Kelly begins by attempting to tear down the assumptions of the superhuman AI hypothesis: You can read the article in more detail, but also make sure you read the comments. I find it important to detail Howard Gardner's list of intelligences (refer to Wikipedia article for more detail): Musical-rhythmic and harmonic, aka Musicality This area has to do with sensitivity to sounds, rhythms, tones, and music. The second interesting observation that Kelly makes is the idea of inventing or discovering new strategies for thinking. One thing though that I can assure you that is happening, something that surprised me about Kevin Kelly's remark: Deep Learning development is accelerating at an unimaginable pace.
Why should we learn from artificial intelligence when artificial intelligence is in fact trying hard to become like us? Using reinforcement learning, the program learnt to improve itself incrementally. Just three simple rules--wide exposure to learn from the experience of others; getting into the arena and playing the game oneself; and all this followed by progressive learning. While wide exposure helped AlphaGo make sense of the many ways the game could be played, the real learning happened when it needed to play several million rounds of the game, each while improving incrementally.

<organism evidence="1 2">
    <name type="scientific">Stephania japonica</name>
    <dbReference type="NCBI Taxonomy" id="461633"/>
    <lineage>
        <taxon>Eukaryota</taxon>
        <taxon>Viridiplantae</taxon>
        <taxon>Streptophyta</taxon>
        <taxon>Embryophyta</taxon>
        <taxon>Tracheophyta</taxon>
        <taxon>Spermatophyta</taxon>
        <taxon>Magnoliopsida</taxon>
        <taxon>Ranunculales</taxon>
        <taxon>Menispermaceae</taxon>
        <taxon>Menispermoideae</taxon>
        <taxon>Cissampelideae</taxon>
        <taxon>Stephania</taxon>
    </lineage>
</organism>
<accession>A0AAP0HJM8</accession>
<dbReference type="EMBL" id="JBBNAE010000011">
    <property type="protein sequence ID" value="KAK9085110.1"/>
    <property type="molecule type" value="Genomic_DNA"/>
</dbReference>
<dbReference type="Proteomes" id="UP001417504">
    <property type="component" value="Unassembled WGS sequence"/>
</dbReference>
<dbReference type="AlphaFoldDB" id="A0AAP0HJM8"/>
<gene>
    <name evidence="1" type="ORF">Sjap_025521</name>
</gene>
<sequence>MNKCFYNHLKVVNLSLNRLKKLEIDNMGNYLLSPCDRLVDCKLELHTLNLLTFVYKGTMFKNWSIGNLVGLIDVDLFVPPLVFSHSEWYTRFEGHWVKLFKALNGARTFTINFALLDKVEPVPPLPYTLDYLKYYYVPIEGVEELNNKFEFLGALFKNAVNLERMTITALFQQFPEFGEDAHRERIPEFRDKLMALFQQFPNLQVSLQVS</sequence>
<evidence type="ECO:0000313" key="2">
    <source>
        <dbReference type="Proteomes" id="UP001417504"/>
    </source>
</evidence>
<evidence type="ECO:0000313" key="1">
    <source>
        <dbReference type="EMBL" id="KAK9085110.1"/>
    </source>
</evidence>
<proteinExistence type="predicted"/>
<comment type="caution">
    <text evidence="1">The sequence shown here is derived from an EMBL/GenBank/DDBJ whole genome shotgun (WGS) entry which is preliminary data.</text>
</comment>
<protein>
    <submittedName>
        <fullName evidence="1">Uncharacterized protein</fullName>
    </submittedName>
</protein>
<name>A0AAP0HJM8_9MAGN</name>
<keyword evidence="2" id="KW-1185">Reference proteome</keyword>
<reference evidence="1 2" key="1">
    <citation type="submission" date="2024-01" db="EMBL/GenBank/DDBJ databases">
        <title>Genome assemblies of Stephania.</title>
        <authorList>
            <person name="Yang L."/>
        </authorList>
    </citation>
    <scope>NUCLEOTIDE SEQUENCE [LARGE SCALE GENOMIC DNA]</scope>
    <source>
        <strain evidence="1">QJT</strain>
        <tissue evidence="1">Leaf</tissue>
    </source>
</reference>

When learning fails we miss out on important projects, promotions, and opportunities. Somehow, for many of us, our natural capacity to learn seemed to deteriorate over time, especially in areas that we care about the most. Educators and business leaders have used the term "learning to learn" to name a missing skill that would reverse the deterioration. The business literature is filled with tips and buzz-words about this skill: "learn from mistakes," "fail fast and often," "learn faster with technology," "be curious," "collaborate," and "take down silos.
The ever-increasing pace of change in today's organizations requires that executives understand and then quickly respond to constant shifts in how their businesses operate and how work must get done. That means you must resist your innate biases against doing new things in new ways, scan the horizon for growth opportunities, and push yourself to acquire drastically different capabilities--while still doing your existing job. To succeed, you must be willing to experiment and become a novice over and over again, which for most of us is an extremely discomforting proposition. Over decades of work with managers, the author has found that people who do succeed at this kind of learning have four well-developed attributes: aspiration, self-awareness, curiosity, and vulnerability.
An alternative approach allows an automaton to learn to solve problems through iterative trial-and-error interaction with its environment, much as humans do. To solve a problem posed by the environment, the automaton generates a sequence or collection of responses based on its experience. The environment evaluates the effectiveness of this collection, and reports its evaluation to the automaton. The principles underlying this paradigm, known as collective learning systems theory are explained and applied to a simple game, demonstrating robust learning and dynamic adaptivity.